Thursday, June 16, 2011

Wouldn't It Be Great If No One Ever Got Offended

Everything started out so happy.

I was there at Granville and Georgia yesterday, less than an hour before the puck dropped; at that time the 2011 Vancouver Stanley Cup Riot was still in the future, and some people thought they wouldn't happen at all. I was more struck by the welcoming nature of the crowd. Everyone seemed to be wearing a smile along with a Canucks jersey, confident that Vancouver would grind Boston into a bloody paste and secure the Terminal City's first Stanley Cup ever. Granville Street north of Dunsmuir had been ceded to pedestrians with no blockades necessary. People streamed to the game site with big foam fingers and vuvuzelas and, upon reviewing my photographs, I notice a guy with a case of craft beer as well.

In the end, I suppose it was mostly the beer that was the problem. Before the night was over there were reports of flipped automobiles and looting at London Drugs and the Bay and police cars on fire, and the hit to Vancouver's reputation is still under review.

The scene at Granville and Georgia at 4:45 PM on Wednesday.

Riots aren't always pointless. In some contexts, generally those which are based upon oppression without relief, a riot is the only way for the people to demonstrate their distaste with the present system - even in democracies this happens when people are mad as hell and not going to take it any more, such as the UK riots over Margaret Thatcher's introduction of the poll tax in 1990.

But we can't forget that the veneer of civilization is especially thin in some people. There are people among us who do not strongly value society, people who are looking for a fight and just don't care about the consequences. It's these sort of people who start sports riots when City Name Sports Team loses the Big Game and the Winning Cup goes to Other City. I've spoken with people who can't understand why this sort of thing happens. If you insist on looking it from a rational mindset, you'll never understand - these things are fundamentally irrational.

I was thinking about why last night while I watched the #riot Twitter feed update, seemingly dozens of new messages every second streaming in with more disturbing notes about what was happening downtown - it was like the last year's G20 meetings in Toronto all over again. While I scrolled through photo galleries that showed picture windows at the Bay shattered, picture windows that I'd passed by hours before and where there's always this one freestyle rapping busker. Why do you do this?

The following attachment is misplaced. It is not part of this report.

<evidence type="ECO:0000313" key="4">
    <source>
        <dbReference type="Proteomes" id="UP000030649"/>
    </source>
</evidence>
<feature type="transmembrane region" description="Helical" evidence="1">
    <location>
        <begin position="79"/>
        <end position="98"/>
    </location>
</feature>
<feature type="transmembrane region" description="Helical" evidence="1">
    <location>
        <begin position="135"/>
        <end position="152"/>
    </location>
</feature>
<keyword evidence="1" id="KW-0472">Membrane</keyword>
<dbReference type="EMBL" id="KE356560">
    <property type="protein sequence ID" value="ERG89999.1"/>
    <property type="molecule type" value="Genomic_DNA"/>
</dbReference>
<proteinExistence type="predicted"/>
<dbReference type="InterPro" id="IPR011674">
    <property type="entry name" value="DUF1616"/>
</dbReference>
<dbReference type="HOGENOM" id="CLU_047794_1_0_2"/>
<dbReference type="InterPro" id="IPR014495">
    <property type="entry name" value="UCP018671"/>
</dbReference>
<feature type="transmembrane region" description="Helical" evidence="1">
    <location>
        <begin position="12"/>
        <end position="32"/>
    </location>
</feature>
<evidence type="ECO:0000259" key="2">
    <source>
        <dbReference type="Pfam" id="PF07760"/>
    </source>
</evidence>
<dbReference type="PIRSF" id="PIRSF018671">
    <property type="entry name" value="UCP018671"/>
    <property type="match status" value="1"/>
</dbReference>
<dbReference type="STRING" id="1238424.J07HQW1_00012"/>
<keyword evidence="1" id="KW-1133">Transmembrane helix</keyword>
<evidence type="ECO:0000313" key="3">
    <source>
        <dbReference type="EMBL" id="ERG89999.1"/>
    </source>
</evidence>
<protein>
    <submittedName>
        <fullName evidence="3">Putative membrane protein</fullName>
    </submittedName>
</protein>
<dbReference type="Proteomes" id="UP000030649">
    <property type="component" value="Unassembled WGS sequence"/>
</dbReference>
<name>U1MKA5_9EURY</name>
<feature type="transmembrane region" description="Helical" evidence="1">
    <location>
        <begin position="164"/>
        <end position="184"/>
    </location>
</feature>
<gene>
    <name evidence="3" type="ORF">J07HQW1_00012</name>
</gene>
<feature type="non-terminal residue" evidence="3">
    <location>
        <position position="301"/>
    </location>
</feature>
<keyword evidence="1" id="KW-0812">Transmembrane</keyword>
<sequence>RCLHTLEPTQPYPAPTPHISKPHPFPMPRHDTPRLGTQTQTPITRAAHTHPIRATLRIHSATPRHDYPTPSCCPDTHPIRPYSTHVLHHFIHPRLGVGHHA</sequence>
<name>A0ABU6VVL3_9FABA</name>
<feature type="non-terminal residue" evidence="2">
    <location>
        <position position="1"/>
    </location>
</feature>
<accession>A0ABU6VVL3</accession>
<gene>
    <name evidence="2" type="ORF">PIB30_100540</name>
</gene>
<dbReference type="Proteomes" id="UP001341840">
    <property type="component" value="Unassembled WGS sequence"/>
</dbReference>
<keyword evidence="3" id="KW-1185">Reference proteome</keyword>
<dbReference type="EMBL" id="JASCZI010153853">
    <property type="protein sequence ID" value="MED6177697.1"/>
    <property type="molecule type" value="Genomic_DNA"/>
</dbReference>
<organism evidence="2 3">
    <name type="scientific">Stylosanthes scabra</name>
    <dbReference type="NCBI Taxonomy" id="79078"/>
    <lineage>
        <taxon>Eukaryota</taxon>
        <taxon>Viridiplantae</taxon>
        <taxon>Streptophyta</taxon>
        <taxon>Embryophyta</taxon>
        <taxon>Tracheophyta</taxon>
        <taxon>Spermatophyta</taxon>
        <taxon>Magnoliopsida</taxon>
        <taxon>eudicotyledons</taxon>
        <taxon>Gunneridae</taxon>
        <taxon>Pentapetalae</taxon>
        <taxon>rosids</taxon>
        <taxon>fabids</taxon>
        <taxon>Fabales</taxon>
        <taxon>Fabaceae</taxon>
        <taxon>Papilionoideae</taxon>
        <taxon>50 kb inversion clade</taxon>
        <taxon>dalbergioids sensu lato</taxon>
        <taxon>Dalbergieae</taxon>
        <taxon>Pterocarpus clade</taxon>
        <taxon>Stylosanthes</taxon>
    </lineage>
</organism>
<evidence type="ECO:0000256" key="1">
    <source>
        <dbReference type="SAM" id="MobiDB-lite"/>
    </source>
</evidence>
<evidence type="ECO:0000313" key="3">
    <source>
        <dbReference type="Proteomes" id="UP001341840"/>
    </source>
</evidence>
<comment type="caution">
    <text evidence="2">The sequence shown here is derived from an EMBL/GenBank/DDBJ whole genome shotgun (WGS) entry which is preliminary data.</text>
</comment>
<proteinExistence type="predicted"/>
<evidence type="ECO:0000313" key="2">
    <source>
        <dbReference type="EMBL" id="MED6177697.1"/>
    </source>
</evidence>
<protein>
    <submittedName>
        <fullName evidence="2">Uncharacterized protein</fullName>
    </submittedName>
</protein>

Personally, I think it's social atavism - that is, retreating to the models of an earlier iteration. People who go around flipping cars and breaking windows and stealing shit just because they can certainly sound like they belong in the medieval period, psychologically speaking, instead of the twenty-first century. It reminded me of how some people act while they're drunk, honestly. I know from personal experience that the whole "you lose total control of yourself when you're drunk" idea is not universally true; when I get drunk I say things my brain would normally filter and get more chummy. I don't take it as a license to be a belligerent ass or break shit. Morons, however, do.

It's practically a proof of John Gabriel's Greater Internet Fuckwad Theory in the real world. There's no telling whether the rioters will face justice; while it's certain that at least some of them will, since it's practically a given that every single one of the thousands and thousands of people in downtown had a camera on them, it's unfortunately unlikely that everyone that ran riot last night will have to answer for it. The anonymity of the crowd, the audience of the spectators - and it was a wide audience; the first live feed I found was a helicopter view streaming from ABC7 in San Francisco - and the beer or the atavism let everything else fall away.

The unfortunate thing is that this is the sort of thing we're going to have to live with for the foreseeable future. Culture evolves slowly, over the generations - sure, what was acceptable to one group of people may be anathema to their descendants, but it can take decades or centuries to get from one to the other. As diminishing as the idea is... things like this riot are just humans being human. Born to make mistakes.

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